The Court explained the mechanics of instructing a jury on comparative negligence. First, the plaintiff has the burden of proof on each element of the medical malpractice claim. Once the liability issue has been decided upon in favor of the plaintiff and that he or she suffered injury due to the defendant’s negligence, only then does the defendant have the burden of proof on the issue of the plaintiff’s own negligence is contributing to or exacerbating the injury. Id. at 347-348.
IX. Limitations on Damages
As of the date of this article, Illinois law does not impose any limitations on the amount of non-economic or economic damages that may be recovered in a medical malpractice lawsuit. Illinois did enact legislation to impose such limitations on damages in 1995 (Public Act 89-7) and again in 2005 (Public Act 94-677), but the Illinois Supreme Court struck down both Acts as unconstitutional in Best v. Taylor Machine Works, 179 Ill.2d 267 (1997) and Lebron v. Gottlieb Memorial Hospital, 237 Ill.2d 217 (2010), respectively.
Punitive damages are not recoverable in Illinois medical malpractice cases. 735 ILCS 5/2-1115. The Illinois Supreme Court held that the prohibition contained in 735 ILCS 5/2-1115 against the recovery of punitive damages in medical malpractice cases is constitutional. Bernier v. Burris, 113 Ill.2d 219, 253 (1986).
X. Limitations on Attorney Fees
Contingent Fee Arrangement
Attorney fees are typically paid on a contingency basis in medical malpractice cases. That means the attorney’s entire legal fee is paid as a percentage of any settlement amount or jury award. If there is no recovery, then the attorney does not receive any payment as a legal fee. Contingent fee arrangements enable all injured parties to have the benefit of legal representation in pursuing their legal claim regardless of their financial resources. Most people simply cannot afford to hire an attorney on an hourly fee basis to pursue their claim, so they would be left with either just giving up on their claim or attempting to represent themselves, with the likelihood of recovering any damages only slightly higher than the former option. Contingent fee arrangements empower the injured to take on healthcare practitioners, institutions, and insurance companies as equals.
This type of fee arrangement is permitted in every state as well as the federal court system subject to the basic ethical requirement that the fee amount is reasonable and not excessive. Most jurisdictions impose a limit on the fee percentage somewhere between 10% to 50% of the amount recovered, depending on one or more of the following factors: (1) the type of claim, (2) the stage of the case in which it is ultimately resolved, and (3) the amount recovered.
It should be noted that costs and expenses are separate from an attorney’s legal fee. Some examples of costs and expenses include, but are certainly not limited to, medical records, police reports, filing fees, trial exhibits, expert witness fees, and depositions. Some attorneys will deduct these amounts from the final recovery while others will charge the client as they are incurred.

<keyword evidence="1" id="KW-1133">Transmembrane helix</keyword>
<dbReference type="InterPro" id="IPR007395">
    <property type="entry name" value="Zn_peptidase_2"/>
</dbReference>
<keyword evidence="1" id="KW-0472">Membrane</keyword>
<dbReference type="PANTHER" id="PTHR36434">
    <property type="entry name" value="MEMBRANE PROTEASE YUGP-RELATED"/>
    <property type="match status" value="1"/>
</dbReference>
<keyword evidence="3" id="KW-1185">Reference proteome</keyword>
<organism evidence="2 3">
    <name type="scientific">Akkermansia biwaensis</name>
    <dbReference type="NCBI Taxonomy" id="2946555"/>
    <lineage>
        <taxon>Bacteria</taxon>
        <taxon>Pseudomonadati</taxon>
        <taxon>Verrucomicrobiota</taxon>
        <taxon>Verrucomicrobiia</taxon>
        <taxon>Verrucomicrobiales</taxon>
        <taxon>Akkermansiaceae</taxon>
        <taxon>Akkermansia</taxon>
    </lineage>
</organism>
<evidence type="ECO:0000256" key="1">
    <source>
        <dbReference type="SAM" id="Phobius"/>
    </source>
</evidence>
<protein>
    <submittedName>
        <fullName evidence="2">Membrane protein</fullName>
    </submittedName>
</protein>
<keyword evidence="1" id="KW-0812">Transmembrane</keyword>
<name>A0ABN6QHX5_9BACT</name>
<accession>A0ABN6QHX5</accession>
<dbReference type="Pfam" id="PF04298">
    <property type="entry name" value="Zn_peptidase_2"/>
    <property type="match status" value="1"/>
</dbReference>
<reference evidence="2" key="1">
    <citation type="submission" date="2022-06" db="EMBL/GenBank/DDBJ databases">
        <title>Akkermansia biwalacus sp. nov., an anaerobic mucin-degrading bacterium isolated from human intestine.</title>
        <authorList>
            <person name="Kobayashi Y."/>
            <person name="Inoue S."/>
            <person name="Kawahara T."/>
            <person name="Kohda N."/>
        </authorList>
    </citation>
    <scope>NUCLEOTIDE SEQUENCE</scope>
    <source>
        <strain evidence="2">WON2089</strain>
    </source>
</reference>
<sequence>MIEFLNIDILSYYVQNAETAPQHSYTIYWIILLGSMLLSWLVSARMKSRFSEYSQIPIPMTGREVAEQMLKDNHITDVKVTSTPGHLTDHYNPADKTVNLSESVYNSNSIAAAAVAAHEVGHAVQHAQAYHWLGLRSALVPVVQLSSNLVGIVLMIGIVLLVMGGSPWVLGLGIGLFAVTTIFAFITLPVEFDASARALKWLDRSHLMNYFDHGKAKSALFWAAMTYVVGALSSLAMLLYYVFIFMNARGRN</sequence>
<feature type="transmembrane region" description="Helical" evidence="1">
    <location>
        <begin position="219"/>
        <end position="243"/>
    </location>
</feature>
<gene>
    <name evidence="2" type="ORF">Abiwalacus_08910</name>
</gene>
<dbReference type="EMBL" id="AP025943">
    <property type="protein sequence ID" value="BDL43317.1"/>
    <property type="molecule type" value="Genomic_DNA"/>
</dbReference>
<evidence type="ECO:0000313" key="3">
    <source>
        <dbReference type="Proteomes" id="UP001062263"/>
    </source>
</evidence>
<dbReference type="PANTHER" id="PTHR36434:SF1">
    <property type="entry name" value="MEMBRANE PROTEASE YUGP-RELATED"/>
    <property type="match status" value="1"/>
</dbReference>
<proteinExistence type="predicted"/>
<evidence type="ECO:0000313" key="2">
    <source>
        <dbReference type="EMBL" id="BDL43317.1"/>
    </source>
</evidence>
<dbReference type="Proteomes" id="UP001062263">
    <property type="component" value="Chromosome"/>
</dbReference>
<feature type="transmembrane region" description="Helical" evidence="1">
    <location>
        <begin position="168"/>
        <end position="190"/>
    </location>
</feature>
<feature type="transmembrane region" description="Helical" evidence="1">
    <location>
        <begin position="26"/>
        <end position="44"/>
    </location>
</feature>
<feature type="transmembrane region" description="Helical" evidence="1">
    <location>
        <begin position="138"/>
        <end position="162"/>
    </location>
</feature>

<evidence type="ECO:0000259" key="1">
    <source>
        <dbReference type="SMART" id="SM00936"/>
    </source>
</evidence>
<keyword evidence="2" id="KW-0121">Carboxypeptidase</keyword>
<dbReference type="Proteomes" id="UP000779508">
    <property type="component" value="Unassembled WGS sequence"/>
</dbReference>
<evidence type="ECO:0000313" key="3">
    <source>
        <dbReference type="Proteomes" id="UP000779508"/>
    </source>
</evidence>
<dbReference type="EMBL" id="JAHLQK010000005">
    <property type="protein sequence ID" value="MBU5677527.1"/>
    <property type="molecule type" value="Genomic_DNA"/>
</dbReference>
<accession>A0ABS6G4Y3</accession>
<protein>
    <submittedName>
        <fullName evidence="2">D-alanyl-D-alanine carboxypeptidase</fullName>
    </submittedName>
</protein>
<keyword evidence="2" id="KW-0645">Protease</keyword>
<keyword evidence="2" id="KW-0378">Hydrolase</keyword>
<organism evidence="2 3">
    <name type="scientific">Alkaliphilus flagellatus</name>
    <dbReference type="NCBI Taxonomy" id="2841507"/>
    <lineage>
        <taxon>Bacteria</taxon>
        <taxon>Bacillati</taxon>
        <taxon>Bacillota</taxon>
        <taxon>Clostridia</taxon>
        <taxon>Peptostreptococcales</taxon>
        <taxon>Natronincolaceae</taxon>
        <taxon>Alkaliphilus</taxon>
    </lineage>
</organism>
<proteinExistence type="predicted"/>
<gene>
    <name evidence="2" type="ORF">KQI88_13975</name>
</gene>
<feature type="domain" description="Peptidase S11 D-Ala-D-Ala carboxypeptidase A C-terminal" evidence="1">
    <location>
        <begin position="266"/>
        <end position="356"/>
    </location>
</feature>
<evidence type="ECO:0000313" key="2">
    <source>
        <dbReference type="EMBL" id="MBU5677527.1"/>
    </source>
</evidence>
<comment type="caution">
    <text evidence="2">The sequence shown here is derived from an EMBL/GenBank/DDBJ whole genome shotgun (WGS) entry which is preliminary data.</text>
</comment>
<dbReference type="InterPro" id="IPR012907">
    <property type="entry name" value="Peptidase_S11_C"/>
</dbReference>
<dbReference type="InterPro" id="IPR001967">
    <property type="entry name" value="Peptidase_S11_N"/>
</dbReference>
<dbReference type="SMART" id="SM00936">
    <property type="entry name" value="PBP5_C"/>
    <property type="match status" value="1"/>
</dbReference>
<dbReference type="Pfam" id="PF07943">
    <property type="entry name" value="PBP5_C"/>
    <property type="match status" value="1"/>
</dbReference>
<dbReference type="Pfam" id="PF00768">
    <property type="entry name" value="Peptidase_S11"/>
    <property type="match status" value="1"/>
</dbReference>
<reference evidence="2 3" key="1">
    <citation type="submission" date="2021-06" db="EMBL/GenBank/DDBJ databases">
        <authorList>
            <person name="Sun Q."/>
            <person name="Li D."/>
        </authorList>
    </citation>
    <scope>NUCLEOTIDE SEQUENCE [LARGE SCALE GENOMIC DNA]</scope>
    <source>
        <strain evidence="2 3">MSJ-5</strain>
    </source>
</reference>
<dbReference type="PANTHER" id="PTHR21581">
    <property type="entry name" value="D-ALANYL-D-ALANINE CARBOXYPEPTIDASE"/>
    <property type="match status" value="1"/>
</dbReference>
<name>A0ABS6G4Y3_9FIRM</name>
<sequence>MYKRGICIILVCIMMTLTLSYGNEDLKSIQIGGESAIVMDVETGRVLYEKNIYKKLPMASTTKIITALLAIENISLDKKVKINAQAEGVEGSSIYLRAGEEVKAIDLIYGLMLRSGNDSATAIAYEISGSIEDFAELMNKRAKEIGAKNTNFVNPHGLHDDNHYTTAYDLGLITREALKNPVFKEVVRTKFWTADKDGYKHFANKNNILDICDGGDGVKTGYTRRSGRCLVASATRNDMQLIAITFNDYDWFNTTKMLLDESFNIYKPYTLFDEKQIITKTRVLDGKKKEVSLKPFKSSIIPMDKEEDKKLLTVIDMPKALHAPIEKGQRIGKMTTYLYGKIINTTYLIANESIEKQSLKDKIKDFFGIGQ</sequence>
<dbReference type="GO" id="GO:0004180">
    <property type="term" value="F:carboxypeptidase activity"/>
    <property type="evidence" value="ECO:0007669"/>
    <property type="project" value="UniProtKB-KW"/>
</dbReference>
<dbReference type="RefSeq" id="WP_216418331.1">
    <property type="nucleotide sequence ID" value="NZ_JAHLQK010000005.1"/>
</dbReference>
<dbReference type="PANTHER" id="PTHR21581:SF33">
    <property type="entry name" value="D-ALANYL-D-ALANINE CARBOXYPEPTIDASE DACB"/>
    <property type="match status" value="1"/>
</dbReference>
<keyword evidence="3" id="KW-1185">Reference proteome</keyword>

Limitations on Attorney Fees in Illinois
Under Illinois law, contingent fee arrangements in medical malpractice actions are governed by 735 ILCS 5/2-1114. For purposes of the statute, the term ‘contingent fee basis’ means “any fee arrangement under which the compensation is to be determined in whole or in part on the result obtained.” 735 ILCS 5/2-1114 (d). The statute provides that the total contingent fee is limited to 331/3% of all sums recovered. It reads: “In all medical malpractice actions the total contingent fee for plaintiff’s attorney or attorneys shall not exceed 33 1/3% of all sums recovered.”735 ILCS 5/2-1114(a).
The current limit on contingent attorney fees took effect in 2013. It replaced the sliding scale limitation structure that had previously capped attorney fees in medical malpractice cases at (a) 33 1/3% of the first $150,000 recovered, (b) 25% of the next $850,000 recovered, and (c) 20% of any amount over $1,000,000. Note that many sources on this topic still reflect the old limitation structure, but as of the date of this article, 33 1/3% is the current statutory limit in medical malpractice cases.
In addition, actions filed in the Court of Claims are subject to fee limitations. 705 ILCS 505/26-1 provides that “the maximum contingent fee to be charged by an attorney practicing before the Court shall not exceed 20 percent of the amount awarded, which is in excess of the undisputed amount of the claim, unless further fees shall be allowed by the Court.”
XI. Apologies and Sympathetic Gestures
Forty-two states have some form of apologies or sympathetic gestures statute that excludes expressions of sympathy, condolences, or apologies from being used against the person communicating such sentiments in a civil lawsuit. This is typically achieved by characterizing such expressions as inadmissible evidence in a medical malpractice case.
Illinois had a so-called “I’m Sorry” law that was enacted under Public Act 94-677 (2005) with an effective date of August 25, 2005. However, in 2010, the Illinois Supreme Court held that Public Act 94-677 was unconstitutional, and thus the State’s “I’m Sorry” law was rendered void. Lebron v. Gottlieb Memorial Hospital, 237 Ill.2d 217 (2010).
In 2013, Public Act 94-677 was introduced in the Illinois Senate, and among its provisions was a proposed “I’m Sorry” law nearly identical to the one enacted in 2005. The bill failed on January 13, 2015. Accordingly, as of the date of this article, Illinois does not have an “I’m Sorry” statute barring the admissibility of expressions of apology or sympathetic gestures by healthcare professionals. However, the possibility exists that further attempts to enact such a law will be made in the future, so plaintiffs who are affected by this issue should remain vigilant.